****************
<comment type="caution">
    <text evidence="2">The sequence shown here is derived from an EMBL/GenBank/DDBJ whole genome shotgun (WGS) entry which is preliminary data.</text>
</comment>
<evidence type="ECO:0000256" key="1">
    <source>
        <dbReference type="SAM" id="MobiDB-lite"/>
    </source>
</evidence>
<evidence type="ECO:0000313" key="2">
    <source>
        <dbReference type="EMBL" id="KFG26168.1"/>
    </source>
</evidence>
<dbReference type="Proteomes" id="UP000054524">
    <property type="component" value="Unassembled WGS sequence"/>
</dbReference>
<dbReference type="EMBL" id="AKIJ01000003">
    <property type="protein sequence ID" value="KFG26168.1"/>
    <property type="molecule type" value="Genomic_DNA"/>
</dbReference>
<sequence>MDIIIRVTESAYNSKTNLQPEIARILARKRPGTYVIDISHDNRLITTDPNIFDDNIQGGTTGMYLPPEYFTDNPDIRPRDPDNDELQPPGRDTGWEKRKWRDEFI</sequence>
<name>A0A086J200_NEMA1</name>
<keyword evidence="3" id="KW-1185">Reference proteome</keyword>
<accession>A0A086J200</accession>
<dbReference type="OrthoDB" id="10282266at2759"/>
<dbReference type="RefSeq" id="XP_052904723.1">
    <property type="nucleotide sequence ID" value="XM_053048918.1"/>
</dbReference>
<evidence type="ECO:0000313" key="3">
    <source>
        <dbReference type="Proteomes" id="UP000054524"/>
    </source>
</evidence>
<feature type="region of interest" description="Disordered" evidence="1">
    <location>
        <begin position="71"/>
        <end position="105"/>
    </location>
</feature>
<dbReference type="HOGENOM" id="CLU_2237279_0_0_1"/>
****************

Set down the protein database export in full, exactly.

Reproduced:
<comment type="caution">
    <text evidence="2">The sequence shown here is derived from an EMBL/GenBank/DDBJ whole genome shotgun (WGS) entry which is preliminary data.</text>
</comment>
<evidence type="ECO:0000256" key="1">
    <source>
        <dbReference type="SAM" id="MobiDB-lite"/>
    </source>
</evidence>
<evidence type="ECO:0000313" key="2">
    <source>
        <dbReference type="EMBL" id="KFG26168.1"/>
    </source>
</evidence>
<dbReference type="Proteomes" id="UP000054524">
    <property type="component" value="Unassembled WGS sequence"/>
</dbReference>
<dbReference type="EMBL" id="AKIJ01000003">
    <property type="protein sequence ID" value="KFG26168.1"/>
    <property type="molecule type" value="Genomic_DNA"/>
</dbReference>
<sequence>MDIIIRVTESAYNSKTNLQPEIARILARKRPGTYVIDISHDNRLITTDPNIFDDNIQGGTTGMYLPPEYFTDNPDIRPRDPDNDELQPPGRDTGWEKRKWRDEFI</sequence>
<name>A0A086J200_NEMA1</name>
<keyword evidence="3" id="KW-1185">Reference proteome</keyword>
<accession>A0A086J200</accession>
<dbReference type="OrthoDB" id="10282266at2759"/>
<dbReference type="RefSeq" id="XP_052904723.1">
    <property type="nucleotide sequence ID" value="XM_053048918.1"/>
</dbReference>
<evidence type="ECO:0000313" key="3">
    <source>
        <dbReference type="Proteomes" id="UP000054524"/>
    </source>
</evidence>
<feature type="region of interest" description="Disordered" evidence="1">
    <location>
        <begin position="71"/>
        <end position="105"/>
    </location>
</feature>
<dbReference type="HOGENOM" id="CLU_2237279_0_0_1"/>